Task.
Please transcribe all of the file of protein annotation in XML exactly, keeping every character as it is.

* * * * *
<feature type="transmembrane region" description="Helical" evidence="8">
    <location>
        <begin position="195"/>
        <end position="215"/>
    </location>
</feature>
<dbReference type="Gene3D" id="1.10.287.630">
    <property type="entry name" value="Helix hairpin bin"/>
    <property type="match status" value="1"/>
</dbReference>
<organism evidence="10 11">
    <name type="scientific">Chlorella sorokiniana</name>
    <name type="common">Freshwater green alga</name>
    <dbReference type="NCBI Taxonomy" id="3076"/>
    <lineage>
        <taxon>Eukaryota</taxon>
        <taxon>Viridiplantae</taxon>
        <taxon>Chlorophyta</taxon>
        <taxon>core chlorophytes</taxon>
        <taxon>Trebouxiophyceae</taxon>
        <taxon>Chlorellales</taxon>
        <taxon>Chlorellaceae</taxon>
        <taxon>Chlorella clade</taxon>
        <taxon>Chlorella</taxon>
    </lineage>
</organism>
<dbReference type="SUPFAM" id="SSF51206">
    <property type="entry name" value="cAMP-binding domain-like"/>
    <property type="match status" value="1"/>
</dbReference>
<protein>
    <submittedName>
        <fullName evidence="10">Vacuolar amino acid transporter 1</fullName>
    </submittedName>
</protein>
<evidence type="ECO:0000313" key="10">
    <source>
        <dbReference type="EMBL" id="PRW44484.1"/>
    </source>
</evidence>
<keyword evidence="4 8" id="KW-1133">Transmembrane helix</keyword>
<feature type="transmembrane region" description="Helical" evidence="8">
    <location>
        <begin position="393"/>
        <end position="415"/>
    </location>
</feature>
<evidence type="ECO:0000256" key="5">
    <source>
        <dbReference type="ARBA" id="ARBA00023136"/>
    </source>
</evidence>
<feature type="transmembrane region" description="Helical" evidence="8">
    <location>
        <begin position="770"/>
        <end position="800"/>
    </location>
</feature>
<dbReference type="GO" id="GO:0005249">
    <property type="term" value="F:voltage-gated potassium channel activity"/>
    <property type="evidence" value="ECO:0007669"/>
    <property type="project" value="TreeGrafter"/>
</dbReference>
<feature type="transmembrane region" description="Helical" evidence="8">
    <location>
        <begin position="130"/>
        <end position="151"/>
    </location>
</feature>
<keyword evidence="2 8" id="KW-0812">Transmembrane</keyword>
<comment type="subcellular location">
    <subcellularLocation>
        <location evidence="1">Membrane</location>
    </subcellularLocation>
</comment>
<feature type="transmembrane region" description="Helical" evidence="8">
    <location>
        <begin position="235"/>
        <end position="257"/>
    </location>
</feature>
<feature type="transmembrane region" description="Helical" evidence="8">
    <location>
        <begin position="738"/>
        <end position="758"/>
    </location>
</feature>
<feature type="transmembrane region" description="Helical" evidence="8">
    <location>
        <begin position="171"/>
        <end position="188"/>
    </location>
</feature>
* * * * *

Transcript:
<feature type="transmembrane region" description="Helical" evidence="8">
    <location>
        <begin position="195"/>
        <end position="215"/>
    </location>
</feature>
<dbReference type="Gene3D" id="1.10.287.630">
    <property type="entry name" value="Helix hairpin bin"/>
    <property type="match status" value="1"/>
</dbReference>
<organism evidence="10 11">
    <name type="scientific">Chlorella sorokiniana</name>
    <name type="common">Freshwater green alga</name>
    <dbReference type="NCBI Taxonomy" id="3076"/>
    <lineage>
        <taxon>Eukaryota</taxon>
        <taxon>Viridiplantae</taxon>
        <taxon>Chlorophyta</taxon>
        <taxon>core chlorophytes</taxon>
        <taxon>Trebouxiophyceae</taxon>
        <taxon>Chlorellales</taxon>
        <taxon>Chlorellaceae</taxon>
        <taxon>Chlorella clade</taxon>
        <taxon>Chlorella</taxon>
    </lineage>
</organism>
<dbReference type="SUPFAM" id="SSF51206">
    <property type="entry name" value="cAMP-binding domain-like"/>
    <property type="match status" value="1"/>
</dbReference>
<protein>
    <submittedName>
        <fullName evidence="10">Vacuolar amino acid transporter 1</fullName>
    </submittedName>
</protein>
<evidence type="ECO:0000313" key="10">
    <source>
        <dbReference type="EMBL" id="PRW44484.1"/>
    </source>
</evidence>
<keyword evidence="4 8" id="KW-1133">Transmembrane helix</keyword>
<feature type="transmembrane region" description="Helical" evidence="8">
    <location>
        <begin position="393"/>
        <end position="415"/>
    </location>
</feature>
<evidence type="ECO:0000256" key="5">
    <source>
        <dbReference type="ARBA" id="ARBA00023136"/>
    </source>
</evidence>
<feature type="transmembrane region" description="Helical" evidence="8">
    <location>
        <begin position="770"/>
        <end position="800"/>
    </location>
</feature>
<dbReference type="GO" id="GO:0005249">
    <property type="term" value="F:voltage-gated potassium channel activity"/>
    <property type="evidence" value="ECO:0007669"/>
    <property type="project" value="TreeGrafter"/>
</dbReference>
<feature type="transmembrane region" description="Helical" evidence="8">
    <location>
        <begin position="130"/>
        <end position="151"/>
    </location>
</feature>
<keyword evidence="2 8" id="KW-0812">Transmembrane</keyword>
<comment type="subcellular location">
    <subcellularLocation>
        <location evidence="1">Membrane</location>
    </subcellularLocation>
</comment>
<feature type="transmembrane region" description="Helical" evidence="8">
    <location>
        <begin position="235"/>
        <end position="257"/>
    </location>
</feature>
<feature type="transmembrane region" description="Helical" evidence="8">
    <location>
        <begin position="738"/>
        <end position="758"/>
    </location>
</feature>
<feature type="transmembrane region" description="Helical" evidence="8">
    <location>
        <begin position="171"/>
        <end position="188"/>
    </location>
</feature>